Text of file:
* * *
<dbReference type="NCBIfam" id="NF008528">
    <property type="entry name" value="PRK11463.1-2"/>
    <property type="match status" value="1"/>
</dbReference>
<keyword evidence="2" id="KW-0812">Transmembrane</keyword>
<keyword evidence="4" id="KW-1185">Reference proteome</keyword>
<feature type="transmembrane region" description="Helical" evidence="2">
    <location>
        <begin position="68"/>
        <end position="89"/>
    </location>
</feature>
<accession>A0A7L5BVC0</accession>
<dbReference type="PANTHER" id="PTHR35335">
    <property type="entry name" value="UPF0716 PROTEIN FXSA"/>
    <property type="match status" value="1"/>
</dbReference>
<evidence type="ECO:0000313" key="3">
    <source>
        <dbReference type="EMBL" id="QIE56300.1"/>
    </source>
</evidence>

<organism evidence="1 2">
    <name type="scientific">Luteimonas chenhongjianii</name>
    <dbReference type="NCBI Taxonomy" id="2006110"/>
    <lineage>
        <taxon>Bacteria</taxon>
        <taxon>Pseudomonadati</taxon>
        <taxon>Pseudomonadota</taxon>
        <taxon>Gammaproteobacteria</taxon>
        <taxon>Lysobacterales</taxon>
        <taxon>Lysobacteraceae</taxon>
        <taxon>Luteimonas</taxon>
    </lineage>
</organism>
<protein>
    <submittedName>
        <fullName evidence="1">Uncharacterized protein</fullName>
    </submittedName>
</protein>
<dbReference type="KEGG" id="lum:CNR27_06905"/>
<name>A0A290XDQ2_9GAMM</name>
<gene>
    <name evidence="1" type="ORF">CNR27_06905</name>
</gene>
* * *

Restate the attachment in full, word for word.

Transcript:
<dbReference type="NCBIfam" id="NF008528">
    <property type="entry name" value="PRK11463.1-2"/>
    <property type="match status" value="1"/>
</dbReference>
<keyword evidence="2" id="KW-0812">Transmembrane</keyword>
<keyword evidence="4" id="KW-1185">Reference proteome</keyword>
<feature type="transmembrane region" description="Helical" evidence="2">
    <location>
        <begin position="68"/>
        <end position="89"/>
    </location>
</feature>
<accession>A0A7L5BVC0</accession>
<dbReference type="PANTHER" id="PTHR35335">
    <property type="entry name" value="UPF0716 PROTEIN FXSA"/>
    <property type="match status" value="1"/>
</dbReference>
<evidence type="ECO:0000313" key="3">
    <source>
        <dbReference type="EMBL" id="QIE56300.1"/>
    </source>
</evidence>

<organism evidence="1 2">
    <name type="scientific">Luteimonas chenhongjianii</name>
    <dbReference type="NCBI Taxonomy" id="2006110"/>
    <lineage>
        <taxon>Bacteria</taxon>
        <taxon>Pseudomonadati</taxon>
        <taxon>Pseudomonadota</taxon>
        <taxon>Gammaproteobacteria</taxon>
        <taxon>Lysobacterales</taxon>
        <taxon>Lysobacteraceae</taxon>
        <taxon>Luteimonas</taxon>
    </lineage>
</organism>
<protein>
    <submittedName>
        <fullName evidence="1">Uncharacterized protein</fullName>
    </submittedName>
</protein>
<dbReference type="KEGG" id="lum:CNR27_06905"/>
<name>A0A290XDQ2_9GAMM</name>
<gene>
    <name evidence="1" type="ORF">CNR27_06905</name>
</gene>